The Chinese Elements are also known as the five movements, the five phases or the five laws of change.

From my e-book:  Essential Oils and the Five Elements

October 3, 2012

The History of the Aura in Art and Photography


The rainbow around our body.

The aura is a protective energy field that emanates around us and connects to the
chakras. That is why the aura is sometimes called the eighth chakra. This shifting shield of light is as unique as we are. The aura can change size, shape and colour depending on mood, sound, frequencies, environment, and reflects physical, mental and spiritual health.

The word aura originated from the Latin word
aurea which means golden. It represents a
symbol of transcendental divinity, holiness and has a long history
of being depicted in art, particularly around religious figures.
Earlier depictions of the aura were known as the halo or corona.
The corona is the halo around the sun, and its rays of light
represented Gods like the Greek Sun God Apollo.

Ancient Egyptians
wore headdresses to show this corona in the physical material
sense. This is where the crown symbol has come from, designated for
royalty. The crown which symbolizes figureheads or god-like humans
is the halo aura power symbol of divine nature, and means
transcendence from ordinary existence.

In religious paintings of the aura, called aureole, early depictions display rays of white light or had rainbow shadings. The coloured auras gold or blue indicated
celestial glory  during the Renaissance Era.

The Italian Aura version called the Mandorla, meaning almond-shaped, indicates the in-between middle shape of the Vesica piscis symbol, that happens when two circles overlap. It represents the Virgin Mary and the birth of Christ. The painted auras had multi-layers of colours encased around the person. Rare occasions showed 7 doves, indicating the 7 gifts of the Holy Ghost, in 7 coloured layers.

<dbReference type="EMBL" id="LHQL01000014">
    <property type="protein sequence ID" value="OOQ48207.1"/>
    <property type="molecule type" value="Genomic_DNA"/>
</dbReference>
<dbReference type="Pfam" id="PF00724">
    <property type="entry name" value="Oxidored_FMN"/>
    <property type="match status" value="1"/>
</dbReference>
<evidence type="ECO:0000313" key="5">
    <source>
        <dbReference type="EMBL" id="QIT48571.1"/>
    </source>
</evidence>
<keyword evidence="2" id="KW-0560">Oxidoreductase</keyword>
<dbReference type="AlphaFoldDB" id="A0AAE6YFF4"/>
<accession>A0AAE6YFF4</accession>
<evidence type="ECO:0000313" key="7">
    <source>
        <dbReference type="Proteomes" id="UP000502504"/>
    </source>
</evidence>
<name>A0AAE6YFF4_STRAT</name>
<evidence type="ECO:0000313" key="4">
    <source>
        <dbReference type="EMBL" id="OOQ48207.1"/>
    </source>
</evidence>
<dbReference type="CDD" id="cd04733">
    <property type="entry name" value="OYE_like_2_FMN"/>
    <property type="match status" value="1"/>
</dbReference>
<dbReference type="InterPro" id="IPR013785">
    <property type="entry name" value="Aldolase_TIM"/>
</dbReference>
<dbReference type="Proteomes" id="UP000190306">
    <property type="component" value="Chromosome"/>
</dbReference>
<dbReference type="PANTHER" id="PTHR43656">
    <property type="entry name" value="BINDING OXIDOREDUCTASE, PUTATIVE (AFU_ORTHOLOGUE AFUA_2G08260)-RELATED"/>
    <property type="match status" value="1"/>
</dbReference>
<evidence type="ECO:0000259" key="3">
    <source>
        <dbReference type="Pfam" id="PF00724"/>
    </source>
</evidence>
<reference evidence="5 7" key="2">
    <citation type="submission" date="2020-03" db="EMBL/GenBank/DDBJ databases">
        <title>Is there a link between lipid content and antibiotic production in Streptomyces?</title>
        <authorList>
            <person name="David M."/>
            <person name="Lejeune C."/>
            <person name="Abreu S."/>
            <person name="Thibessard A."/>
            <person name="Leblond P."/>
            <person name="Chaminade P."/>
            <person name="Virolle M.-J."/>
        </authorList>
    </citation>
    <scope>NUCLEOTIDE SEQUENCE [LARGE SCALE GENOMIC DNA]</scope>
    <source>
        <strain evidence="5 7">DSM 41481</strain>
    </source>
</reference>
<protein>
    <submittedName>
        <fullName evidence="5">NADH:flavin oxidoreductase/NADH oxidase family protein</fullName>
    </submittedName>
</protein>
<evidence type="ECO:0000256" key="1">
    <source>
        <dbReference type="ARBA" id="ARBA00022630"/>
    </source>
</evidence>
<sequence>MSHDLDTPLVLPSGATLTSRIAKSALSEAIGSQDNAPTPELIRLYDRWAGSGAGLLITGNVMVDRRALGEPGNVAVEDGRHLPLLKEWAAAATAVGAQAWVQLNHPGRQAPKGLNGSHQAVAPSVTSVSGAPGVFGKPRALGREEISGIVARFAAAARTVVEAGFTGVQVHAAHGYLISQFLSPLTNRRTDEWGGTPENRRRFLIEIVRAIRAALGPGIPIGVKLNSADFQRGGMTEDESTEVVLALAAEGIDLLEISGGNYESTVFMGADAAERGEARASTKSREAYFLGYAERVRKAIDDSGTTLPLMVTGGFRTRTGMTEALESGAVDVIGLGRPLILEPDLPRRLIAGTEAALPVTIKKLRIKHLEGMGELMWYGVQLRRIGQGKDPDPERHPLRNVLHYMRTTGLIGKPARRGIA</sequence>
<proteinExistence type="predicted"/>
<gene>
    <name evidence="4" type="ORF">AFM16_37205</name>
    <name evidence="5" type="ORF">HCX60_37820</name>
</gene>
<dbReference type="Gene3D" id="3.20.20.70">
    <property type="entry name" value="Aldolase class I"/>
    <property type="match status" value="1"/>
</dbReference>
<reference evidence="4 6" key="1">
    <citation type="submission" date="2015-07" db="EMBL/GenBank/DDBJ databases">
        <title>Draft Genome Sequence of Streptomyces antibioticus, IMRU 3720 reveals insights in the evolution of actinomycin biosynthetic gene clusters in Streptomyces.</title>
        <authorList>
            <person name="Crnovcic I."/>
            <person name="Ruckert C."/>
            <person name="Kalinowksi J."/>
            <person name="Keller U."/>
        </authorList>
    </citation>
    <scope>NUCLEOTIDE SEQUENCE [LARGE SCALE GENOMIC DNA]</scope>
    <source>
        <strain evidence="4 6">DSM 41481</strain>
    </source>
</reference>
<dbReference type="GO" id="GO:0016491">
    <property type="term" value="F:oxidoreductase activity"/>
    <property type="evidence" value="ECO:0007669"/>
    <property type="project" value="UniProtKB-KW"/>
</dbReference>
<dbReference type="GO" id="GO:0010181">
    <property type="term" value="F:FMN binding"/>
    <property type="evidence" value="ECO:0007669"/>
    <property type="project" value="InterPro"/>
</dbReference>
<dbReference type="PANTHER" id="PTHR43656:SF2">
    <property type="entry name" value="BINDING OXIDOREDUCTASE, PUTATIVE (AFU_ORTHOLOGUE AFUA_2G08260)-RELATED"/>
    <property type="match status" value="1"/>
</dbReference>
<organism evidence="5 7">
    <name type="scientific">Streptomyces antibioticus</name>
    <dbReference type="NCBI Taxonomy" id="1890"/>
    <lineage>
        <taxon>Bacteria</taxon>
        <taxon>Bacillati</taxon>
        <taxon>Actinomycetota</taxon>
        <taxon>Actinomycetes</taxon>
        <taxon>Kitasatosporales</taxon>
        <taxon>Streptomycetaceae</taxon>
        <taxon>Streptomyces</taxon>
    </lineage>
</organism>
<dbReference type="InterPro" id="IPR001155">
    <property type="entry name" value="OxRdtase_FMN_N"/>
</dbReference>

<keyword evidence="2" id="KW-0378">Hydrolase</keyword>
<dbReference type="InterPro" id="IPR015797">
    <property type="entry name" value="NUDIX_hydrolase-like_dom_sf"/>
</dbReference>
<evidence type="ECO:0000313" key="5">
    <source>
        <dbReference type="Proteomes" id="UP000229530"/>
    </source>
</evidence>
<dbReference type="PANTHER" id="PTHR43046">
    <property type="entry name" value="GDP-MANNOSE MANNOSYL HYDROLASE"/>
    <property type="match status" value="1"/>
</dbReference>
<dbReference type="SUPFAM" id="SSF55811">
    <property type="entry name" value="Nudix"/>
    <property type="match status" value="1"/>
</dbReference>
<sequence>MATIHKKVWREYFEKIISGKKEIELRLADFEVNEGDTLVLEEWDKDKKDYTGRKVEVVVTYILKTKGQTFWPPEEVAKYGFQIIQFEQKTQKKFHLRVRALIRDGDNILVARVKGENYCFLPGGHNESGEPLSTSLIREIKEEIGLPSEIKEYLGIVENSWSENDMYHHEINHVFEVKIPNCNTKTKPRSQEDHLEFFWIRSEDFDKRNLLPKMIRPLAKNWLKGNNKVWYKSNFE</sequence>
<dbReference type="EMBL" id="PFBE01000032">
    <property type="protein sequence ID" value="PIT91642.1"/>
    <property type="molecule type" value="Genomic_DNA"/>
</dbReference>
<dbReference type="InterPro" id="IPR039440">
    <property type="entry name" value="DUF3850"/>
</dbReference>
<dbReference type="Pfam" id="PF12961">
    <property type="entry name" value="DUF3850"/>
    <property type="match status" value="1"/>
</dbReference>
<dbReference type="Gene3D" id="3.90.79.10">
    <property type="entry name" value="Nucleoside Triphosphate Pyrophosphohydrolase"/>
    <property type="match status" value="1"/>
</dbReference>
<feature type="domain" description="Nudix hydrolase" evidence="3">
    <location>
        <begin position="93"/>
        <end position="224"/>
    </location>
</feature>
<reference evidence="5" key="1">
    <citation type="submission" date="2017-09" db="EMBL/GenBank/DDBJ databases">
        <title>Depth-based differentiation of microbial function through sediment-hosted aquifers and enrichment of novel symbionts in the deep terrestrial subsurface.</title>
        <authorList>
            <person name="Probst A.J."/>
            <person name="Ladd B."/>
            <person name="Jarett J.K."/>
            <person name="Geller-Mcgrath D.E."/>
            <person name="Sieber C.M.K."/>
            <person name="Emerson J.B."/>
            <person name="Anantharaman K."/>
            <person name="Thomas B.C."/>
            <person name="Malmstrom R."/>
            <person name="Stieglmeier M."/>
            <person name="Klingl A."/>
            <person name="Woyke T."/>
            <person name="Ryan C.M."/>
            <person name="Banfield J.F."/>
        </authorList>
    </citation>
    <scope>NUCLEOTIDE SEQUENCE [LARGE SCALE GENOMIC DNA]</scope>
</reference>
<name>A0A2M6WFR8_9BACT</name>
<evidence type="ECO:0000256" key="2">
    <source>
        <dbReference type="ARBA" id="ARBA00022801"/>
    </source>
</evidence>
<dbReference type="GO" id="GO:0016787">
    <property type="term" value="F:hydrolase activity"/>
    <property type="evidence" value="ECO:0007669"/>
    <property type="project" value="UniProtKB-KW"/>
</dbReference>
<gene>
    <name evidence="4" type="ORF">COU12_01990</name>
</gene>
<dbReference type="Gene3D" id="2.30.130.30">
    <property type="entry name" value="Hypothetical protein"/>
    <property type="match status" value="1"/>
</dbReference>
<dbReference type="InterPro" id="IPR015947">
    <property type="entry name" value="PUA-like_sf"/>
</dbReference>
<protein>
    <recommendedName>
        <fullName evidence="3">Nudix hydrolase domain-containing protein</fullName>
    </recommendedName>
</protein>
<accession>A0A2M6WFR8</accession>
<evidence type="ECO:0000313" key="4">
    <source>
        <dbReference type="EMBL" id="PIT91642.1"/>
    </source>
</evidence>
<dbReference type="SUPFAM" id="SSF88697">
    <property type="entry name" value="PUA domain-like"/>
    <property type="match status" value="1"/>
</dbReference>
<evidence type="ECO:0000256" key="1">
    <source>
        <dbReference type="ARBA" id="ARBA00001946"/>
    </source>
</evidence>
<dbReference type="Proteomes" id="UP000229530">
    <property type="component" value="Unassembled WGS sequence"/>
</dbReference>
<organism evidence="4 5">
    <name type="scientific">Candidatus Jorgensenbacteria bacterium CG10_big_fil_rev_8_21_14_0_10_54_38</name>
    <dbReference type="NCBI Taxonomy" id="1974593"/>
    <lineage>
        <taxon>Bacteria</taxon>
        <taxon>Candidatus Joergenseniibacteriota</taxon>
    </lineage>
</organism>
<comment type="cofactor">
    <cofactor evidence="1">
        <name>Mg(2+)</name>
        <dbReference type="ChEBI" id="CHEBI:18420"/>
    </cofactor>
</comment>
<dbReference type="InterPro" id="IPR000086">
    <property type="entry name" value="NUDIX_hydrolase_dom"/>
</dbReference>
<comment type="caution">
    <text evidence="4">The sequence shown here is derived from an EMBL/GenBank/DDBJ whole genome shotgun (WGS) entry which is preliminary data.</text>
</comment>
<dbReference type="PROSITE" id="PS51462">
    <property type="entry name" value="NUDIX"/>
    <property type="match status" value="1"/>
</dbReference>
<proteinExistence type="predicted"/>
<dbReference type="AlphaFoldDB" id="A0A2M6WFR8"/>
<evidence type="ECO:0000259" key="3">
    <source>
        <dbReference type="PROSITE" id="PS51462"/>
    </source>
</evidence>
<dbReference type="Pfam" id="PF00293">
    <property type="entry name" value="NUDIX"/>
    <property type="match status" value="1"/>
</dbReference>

A square halo around the head in art indicated an earth element, and
usually distinguished the living from the saints.

A triangle halo represented the trinity, used to represent God the father, as well
as the son and the Holy Ghost, which is the feminine mother.

A cruciform nimbus is three rays of light that form a nimbus halo, which is a cross within a circle referring to the redemption through the cross of Christ. This is an ancient symbol of a compass for travellers.

Hexagonal nimbus represented the persons having allegorical virtues.

The circular halo is the most popular, which reflects the circle of sun rays. All halo shapes express exalted states of divinity, holiness and transcendental power.

The rainbow and auras are more common in Eastern art than in
Western art. In Eastern art it is not mandatory that spiritual
beings have an aura, and everyone had an aura.

In the Sacred Art of Tibet the aura and people are inseparable, and the outermost layer usually has the 7 colours of the rainbow.

The first known photograph of the aura is from the 1890’s by electrical engineer
and pioneer inventor Nikola Tesla. Tesla used a device that